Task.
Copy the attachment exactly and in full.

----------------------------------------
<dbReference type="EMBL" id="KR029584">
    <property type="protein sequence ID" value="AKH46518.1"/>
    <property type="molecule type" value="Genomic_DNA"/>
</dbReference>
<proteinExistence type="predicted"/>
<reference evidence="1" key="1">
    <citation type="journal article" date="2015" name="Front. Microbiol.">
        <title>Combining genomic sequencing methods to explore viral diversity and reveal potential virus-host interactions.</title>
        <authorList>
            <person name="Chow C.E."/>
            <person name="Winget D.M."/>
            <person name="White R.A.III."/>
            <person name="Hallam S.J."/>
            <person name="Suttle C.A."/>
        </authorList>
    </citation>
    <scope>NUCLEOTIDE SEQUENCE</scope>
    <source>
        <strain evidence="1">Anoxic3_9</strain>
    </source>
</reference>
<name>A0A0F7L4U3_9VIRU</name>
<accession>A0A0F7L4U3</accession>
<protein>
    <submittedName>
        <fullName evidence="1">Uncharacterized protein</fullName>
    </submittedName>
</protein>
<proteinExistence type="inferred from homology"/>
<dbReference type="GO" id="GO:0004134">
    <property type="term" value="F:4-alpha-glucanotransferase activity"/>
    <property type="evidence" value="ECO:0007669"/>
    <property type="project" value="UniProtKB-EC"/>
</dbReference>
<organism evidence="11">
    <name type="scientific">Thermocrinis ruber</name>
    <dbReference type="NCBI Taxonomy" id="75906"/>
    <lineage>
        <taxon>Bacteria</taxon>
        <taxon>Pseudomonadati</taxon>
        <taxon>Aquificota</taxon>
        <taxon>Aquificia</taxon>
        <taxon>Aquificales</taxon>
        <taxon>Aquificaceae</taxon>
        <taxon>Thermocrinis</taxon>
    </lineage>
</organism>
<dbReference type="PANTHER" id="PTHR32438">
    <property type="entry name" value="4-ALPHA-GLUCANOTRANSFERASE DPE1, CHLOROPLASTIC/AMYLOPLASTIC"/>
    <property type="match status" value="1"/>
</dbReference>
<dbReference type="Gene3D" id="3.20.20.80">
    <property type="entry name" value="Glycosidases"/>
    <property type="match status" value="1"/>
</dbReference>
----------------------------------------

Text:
<dbReference type="EMBL" id="KR029584">
    <property type="protein sequence ID" value="AKH46518.1"/>
    <property type="molecule type" value="Genomic_DNA"/>
</dbReference>
<proteinExistence type="predicted"/>
<reference evidence="1" key="1">
    <citation type="journal article" date="2015" name="Front. Microbiol.">
        <title>Combining genomic sequencing methods to explore viral diversity and reveal potential virus-host interactions.</title>
        <authorList>
            <person name="Chow C.E."/>
            <person name="Winget D.M."/>
            <person name="White R.A.III."/>
            <person name="Hallam S.J."/>
            <person name="Suttle C.A."/>
        </authorList>
    </citation>
    <scope>NUCLEOTIDE SEQUENCE</scope>
    <source>
        <strain evidence="1">Anoxic3_9</strain>
    </source>
</reference>
<name>A0A0F7L4U3_9VIRU</name>
<accession>A0A0F7L4U3</accession>
<protein>
    <submittedName>
        <fullName evidence="1">Uncharacterized protein</fullName>
    </submittedName>
</protein>
<proteinExistence type="inferred from homology"/>
<dbReference type="GO" id="GO:0004134">
    <property type="term" value="F:4-alpha-glucanotransferase activity"/>
    <property type="evidence" value="ECO:0007669"/>
    <property type="project" value="UniProtKB-EC"/>
</dbReference>
<organism evidence="11">
    <name type="scientific">Thermocrinis ruber</name>
    <dbReference type="NCBI Taxonomy" id="75906"/>
    <lineage>
        <taxon>Bacteria</taxon>
        <taxon>Pseudomonadati</taxon>
        <taxon>Aquificota</taxon>
        <taxon>Aquificia</taxon>
        <taxon>Aquificales</taxon>
        <taxon>Aquificaceae</taxon>
        <taxon>Thermocrinis</taxon>
    </lineage>
</organism>
<dbReference type="PANTHER" id="PTHR32438">
    <property type="entry name" value="4-ALPHA-GLUCANOTRANSFERASE DPE1, CHLOROPLASTIC/AMYLOPLASTIC"/>
    <property type="match status" value="1"/>
</dbReference>
<dbReference type="Gene3D" id="3.20.20.80">
    <property type="entry name" value="Glycosidases"/>
    <property type="match status" value="1"/>
</dbReference>